Mitchell G. Reddish, ed., Apocalyptic Literature: A Reader (Peabody, MA: Hendrickson, 1990), 24.
 John J. Collins, The Apocalyptic Imagination: An Introduction to Jewish Apocalyptic Literature, 2d ed. (Grand Rapids: Eerdmans, 1998), 38.
 G.B. Caird, The Language and Imagery of the Bible (London: Duckworth, 1980), 253.
 Collins, 51.
 Darrell L. Bock, "Interpreting the Bible-How Texts Speak to Us," in Progressive Dispensationalism, ed. Darrell L. Bock Craig A. Blaising (Wheaton: Victor, 1993), 93-96.
 C. Marvin Pate, "A Progressive Dispensationalist View of Revelation," in Four Views on the Book of Revelation, ed. C. Marvin Pate (Grand Rapids: Zondervan, 1998), 160.
 Gregg, ed., 11-12.
 Darrell L. Bock, "Summary Essay," in Three Views on the Millennium, ed. Darrell L. Bock (Grand Rapids: Zondervan, 1999), 303-305.
 Robert L. Thomas, Revelation 1 to 7: An Exegetical Commentary (Chicago: Moody Press, 1992), 38.
 Bernard Ramm, Protestant Biblical Interpretation (Boston: W.A. Wilde, 1956), 89-92.
 John F. Walvoord, The Revelation of Jesus Christ (Chicago: Moody Press, 1966), 29-30.
 Thomas, 40.
 Arnold G. Fruchtenbaum, Footsteps of the Messiah (Tustin: Ariel Ministries, 1983), 454-59.
 Merrill C. Tenney, Interpreting Revelation (Grand Rapids: Eerdmans, 1957), 139, 142.
 Gregg, ed., 43-44.
 G. K. Beale, The Book of Revelation, ed. I. Howard Marshall and Donald A. Hagner, New Century Bible Commentary Series (Grand Rapids: Eerdmans, 1999), 885-86.
 William Hendrickson, More Than Conquerors: An Interpretation of the Book of Revelation (Grand Rapids: Baker, 1939), 200-202.
 Sam Hamstra, "An Idealist View of Revelation," in Four Views on the Book of Revelation, ed. C. Marvin Pate (Grand Rapids: Zondervan, 1998), 116-20.
 Beale, 755.
 Ibid., 850.
 Hamstra, 117.
 Hendrickson, 202.
 Hamstra, 129.
 Gregg, ed., 405.
 Hendrickson, 208.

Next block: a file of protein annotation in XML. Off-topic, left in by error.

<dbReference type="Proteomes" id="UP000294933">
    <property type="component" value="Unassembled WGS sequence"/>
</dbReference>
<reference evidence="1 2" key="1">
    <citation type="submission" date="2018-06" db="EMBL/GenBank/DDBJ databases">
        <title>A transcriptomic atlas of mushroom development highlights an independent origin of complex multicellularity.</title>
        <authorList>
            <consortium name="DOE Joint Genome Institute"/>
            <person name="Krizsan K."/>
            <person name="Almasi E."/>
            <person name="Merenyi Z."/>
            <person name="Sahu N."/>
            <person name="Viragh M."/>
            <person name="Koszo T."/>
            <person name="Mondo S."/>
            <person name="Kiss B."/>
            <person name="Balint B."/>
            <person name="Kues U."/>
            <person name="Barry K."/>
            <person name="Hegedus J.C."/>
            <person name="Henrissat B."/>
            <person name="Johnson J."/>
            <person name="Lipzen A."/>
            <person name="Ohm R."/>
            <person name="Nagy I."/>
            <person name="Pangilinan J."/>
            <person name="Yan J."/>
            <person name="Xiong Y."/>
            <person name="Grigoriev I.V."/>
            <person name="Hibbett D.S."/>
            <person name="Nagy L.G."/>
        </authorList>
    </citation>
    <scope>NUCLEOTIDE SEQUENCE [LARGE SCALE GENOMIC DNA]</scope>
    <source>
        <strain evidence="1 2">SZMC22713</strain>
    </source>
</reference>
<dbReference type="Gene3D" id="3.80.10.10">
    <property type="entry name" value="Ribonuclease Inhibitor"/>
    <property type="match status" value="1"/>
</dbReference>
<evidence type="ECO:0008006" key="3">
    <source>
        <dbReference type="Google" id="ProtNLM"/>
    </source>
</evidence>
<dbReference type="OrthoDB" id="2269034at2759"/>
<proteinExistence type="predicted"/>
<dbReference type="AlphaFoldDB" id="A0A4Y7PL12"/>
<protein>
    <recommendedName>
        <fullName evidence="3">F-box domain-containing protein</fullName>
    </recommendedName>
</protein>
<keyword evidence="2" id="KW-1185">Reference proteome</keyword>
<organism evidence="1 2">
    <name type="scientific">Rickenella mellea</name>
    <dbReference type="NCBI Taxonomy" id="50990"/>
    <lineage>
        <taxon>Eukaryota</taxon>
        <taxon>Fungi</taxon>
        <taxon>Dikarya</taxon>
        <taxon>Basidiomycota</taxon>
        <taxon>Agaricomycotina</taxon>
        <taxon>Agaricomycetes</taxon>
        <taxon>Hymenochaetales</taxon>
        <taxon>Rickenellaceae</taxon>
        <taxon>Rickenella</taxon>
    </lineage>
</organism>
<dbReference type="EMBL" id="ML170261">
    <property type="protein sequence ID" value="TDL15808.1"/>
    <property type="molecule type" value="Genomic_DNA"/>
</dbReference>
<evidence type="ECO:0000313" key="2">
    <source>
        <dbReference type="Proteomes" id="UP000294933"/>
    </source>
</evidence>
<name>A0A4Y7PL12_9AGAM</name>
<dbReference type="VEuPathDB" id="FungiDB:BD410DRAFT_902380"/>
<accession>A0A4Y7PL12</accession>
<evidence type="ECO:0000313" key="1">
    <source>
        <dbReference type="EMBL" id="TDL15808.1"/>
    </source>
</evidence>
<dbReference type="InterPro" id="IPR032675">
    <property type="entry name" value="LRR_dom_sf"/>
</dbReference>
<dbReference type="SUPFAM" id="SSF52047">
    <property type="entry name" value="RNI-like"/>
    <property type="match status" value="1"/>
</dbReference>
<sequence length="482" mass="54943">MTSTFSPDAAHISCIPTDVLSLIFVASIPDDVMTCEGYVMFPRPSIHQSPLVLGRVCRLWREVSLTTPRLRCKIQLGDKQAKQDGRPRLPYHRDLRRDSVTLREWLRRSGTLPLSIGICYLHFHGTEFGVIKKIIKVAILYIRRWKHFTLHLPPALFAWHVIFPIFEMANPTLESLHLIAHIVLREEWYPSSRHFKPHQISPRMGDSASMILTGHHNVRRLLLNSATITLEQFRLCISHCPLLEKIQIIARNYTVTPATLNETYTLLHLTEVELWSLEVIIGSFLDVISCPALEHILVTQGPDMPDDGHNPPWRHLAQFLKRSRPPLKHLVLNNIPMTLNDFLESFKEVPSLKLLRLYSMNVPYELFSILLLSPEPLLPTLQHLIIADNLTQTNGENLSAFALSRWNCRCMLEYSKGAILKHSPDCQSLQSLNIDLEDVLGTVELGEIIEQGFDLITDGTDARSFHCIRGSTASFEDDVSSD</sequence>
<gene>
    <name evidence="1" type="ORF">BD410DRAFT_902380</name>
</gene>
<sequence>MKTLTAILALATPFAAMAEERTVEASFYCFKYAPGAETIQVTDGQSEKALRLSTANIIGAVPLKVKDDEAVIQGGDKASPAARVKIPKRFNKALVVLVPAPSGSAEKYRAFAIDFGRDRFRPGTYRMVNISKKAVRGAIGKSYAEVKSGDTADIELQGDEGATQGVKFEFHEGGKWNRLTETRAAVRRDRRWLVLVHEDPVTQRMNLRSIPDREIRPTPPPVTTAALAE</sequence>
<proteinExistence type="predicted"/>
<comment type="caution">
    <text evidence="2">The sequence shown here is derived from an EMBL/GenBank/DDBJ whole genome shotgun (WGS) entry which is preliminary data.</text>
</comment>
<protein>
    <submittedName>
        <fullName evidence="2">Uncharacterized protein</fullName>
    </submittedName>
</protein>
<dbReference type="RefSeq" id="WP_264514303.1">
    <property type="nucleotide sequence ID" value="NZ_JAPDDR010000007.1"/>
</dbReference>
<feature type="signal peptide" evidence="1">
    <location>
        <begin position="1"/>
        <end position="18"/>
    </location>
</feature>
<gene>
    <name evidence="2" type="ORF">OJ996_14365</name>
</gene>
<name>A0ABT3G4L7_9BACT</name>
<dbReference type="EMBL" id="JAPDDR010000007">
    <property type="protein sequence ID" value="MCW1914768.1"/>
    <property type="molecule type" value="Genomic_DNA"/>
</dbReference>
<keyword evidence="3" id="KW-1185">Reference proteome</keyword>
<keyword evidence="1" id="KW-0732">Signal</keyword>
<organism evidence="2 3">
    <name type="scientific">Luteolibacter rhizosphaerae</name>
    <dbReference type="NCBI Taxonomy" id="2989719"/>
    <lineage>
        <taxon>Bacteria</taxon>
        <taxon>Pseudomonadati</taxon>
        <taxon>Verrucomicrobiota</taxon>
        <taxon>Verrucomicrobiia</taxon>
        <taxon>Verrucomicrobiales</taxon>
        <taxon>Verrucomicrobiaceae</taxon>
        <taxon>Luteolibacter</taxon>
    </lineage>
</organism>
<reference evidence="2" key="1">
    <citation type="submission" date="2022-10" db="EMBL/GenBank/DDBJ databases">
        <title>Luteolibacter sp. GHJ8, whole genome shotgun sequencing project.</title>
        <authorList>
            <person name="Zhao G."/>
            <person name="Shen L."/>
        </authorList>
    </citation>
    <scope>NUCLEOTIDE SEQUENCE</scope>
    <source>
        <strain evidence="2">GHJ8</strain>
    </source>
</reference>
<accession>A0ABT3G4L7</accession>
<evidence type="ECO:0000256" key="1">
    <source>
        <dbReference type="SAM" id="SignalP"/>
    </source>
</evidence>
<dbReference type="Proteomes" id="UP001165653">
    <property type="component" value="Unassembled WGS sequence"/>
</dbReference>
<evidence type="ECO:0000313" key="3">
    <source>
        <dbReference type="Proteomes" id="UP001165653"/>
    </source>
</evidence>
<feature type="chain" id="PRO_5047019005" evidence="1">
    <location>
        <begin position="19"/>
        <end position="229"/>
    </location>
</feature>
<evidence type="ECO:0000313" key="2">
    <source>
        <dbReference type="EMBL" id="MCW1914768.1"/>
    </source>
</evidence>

Ibid., 210.
 Gregg, ed., 44.
 N. T. Wright, Christian Origins and the Question of God, 2 vols. (Minneapolis: Fortress, 1996), 1:333.
 Ibid., 2:321-22.
 Robert L. Thomas, "A Classical Dispensationalist View of Revelation," in Four Views on the Book of Revelation, ed. C. Marvin Pate (Grand Rapids: Zondervan, 1998), 226.
 J. Massyngberde Ford, Revelation, ed. William Foxwell Albright and David Noel Freedman, Anchor Bible, vol. 38 (Garden City, NY: Doubleday, 1975), 54-56, 93, 259-307.
 J. Stuart Russell, The Parousia: A Critical Inquiry into the New Testament Doctrine of Our Lord's Second Coming (London: Unwin, 1887; reprint, Grand Rapids: Baker, 1999), 482-98.
 Milton S. Terry, Biblical Apocalyptics: A Study of the Most Notable Revelations of God and of Christ (NY: Eaton & Mains, 1898), 426-39.
 David Chilton, The Days of Vengeance: An Exposition of the Book of Revelation (Tyler, TX: Dominion Press, 1987), 421-66.
 Gentry, 73-79.
 Alan James Beagley, The 'Stitz Im Leben' of the Apocalypse with Particular Reference to the Role of the Church's Enemies (New York: de Gruyter, 1987), 93-110.
 Full preterism sees Revelation 4-22 as finding a total A.D. 70 fulfillment. Russell is a representative of the full preterist camp. On the other hand, partial preterism understands most of the contents of Revelation 4-22 as finding an A.D. 70 realization while allowing for some of these prophecies, such as Revelation 20, to receive a futuristic fulfillment. Gentry is an advocate of partial preterism.
 Iain Provan, "Foul Spirits, Fornication and Finance: Revelation 18 from an Old Testament Perspective," Journal for the Study of the New Testament 64 (December 1996): 81-100.
 Russell, 346-50.
 All Scripture quotations used throughout are taken from the New King James Version.
 Chilton, 421.
 Gentry, 52-53.
 Russell, 374.
 Ibid., 375-76.
 Ibid., 485.
 Terry, 460.
 Russell, 486-87.
 Ibid., 486.
 Ibid., 487-88.
 Ford, 264.
 Russell, 487.
 Gregg, ed., 404.
 Russell, 487.
 Chilton, 424-26.
 Terry, 427.
 Chilton, 424, n. 2.
 Ibid., 428.
 Ibid., 429.
 Gentry, 76.
 Beale, 886.
 Beagley, 94.
 Gentry, 75.
 Ford, 300.
 Russell, 492.
 Ibid., 499-502.
 Ibid., 502-4.
 Beagley, 95.
 Russell, 493-95.
 Chilton, 442-43.
 Ford, 285.
 Gregg, ed., 424.
 Ibid., 428.
 Provan: 94.
 Ford, 304-5.
 Beagley, 109.
 Provan: 81-100.
 Beagley, 99.
 Robert L. Thomas, Revelation 8 to 22: An Exegetical Commentary (Chicago: Moody Press, 1992), 307.
 Ibid., 206.
 Beale, 25.
 Pate, 169-70.
 Beale, 885.
 Ibid., 887.
 R.C. Sproul, The Last Days According to Jesus (Grand Rapids: Baker Books, 1998), 140.
 Kenneth L. Gentry, "The Days of Vengeance: A Review Article," The Council of Chalcedon (June 1987): 11.
 Kenneth L. Gentry, Before Jerusalem Fell (Tyler, TX: Institute for Christian Economics, 1989).
 D. Ragan Ewing, "The Identification of Babylon the Harlot in the Book of Revelation" (Th.M. thesis, Dallas Theological Seminary, 2002), 22-54.
 Kenneth L. Gentry, The Beast of Revelation (Powder Springs, GA: American Vision, 2002), 109.